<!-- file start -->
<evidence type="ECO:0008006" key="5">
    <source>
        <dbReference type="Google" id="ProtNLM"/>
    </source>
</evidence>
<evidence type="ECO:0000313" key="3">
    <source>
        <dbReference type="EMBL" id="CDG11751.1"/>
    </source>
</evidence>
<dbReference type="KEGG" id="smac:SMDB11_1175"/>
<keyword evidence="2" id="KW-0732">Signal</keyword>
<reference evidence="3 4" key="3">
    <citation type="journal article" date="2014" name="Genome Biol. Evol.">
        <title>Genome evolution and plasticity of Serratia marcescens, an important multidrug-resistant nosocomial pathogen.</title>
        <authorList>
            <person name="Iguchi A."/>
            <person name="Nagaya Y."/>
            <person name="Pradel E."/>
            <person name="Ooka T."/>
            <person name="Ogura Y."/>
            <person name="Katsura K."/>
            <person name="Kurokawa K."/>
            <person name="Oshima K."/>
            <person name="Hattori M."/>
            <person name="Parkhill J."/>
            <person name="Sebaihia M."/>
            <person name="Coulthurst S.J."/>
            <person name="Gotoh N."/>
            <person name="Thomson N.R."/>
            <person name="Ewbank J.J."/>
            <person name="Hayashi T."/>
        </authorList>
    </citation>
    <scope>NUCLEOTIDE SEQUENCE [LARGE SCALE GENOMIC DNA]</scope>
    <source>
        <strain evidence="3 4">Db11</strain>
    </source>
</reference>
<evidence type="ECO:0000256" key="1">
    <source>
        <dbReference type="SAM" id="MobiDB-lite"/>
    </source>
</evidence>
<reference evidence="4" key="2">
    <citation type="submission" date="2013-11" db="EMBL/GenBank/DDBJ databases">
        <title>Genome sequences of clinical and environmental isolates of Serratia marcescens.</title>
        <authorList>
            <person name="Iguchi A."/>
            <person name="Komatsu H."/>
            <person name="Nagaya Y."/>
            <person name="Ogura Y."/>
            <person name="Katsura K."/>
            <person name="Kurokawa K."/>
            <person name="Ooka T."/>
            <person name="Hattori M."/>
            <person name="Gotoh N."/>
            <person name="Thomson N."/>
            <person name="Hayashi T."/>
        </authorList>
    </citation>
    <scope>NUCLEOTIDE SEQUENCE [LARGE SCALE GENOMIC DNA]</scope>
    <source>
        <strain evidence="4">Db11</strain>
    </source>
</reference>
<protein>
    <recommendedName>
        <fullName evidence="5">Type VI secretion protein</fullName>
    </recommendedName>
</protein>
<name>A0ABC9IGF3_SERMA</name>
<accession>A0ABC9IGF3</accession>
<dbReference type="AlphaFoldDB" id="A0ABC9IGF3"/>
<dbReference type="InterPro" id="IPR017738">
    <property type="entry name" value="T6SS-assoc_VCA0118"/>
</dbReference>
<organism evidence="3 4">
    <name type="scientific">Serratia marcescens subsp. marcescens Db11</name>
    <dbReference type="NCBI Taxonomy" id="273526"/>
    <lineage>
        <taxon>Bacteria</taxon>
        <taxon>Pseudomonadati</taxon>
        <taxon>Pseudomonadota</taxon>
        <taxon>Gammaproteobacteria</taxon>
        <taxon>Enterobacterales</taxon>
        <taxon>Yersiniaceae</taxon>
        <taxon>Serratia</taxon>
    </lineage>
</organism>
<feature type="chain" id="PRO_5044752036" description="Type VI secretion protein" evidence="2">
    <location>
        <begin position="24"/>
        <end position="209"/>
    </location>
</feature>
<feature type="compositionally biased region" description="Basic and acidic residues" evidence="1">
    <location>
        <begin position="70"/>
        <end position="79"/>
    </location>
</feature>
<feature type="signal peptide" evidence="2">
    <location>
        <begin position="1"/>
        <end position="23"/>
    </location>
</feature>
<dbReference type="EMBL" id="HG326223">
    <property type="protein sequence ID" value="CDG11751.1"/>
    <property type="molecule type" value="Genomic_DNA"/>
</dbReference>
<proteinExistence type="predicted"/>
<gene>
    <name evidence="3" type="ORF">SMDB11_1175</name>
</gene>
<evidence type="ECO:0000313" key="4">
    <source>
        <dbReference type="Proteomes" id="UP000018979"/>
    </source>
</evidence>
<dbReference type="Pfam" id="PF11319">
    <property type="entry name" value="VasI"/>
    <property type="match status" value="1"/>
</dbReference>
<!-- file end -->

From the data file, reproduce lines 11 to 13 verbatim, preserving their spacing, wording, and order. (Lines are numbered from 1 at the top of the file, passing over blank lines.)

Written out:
<dbReference type="KEGG" id="smac:SMDB11_1175"/>
<keyword evidence="2" id="KW-0732">Signal</keyword>
<reference evidence="3 4" key="3">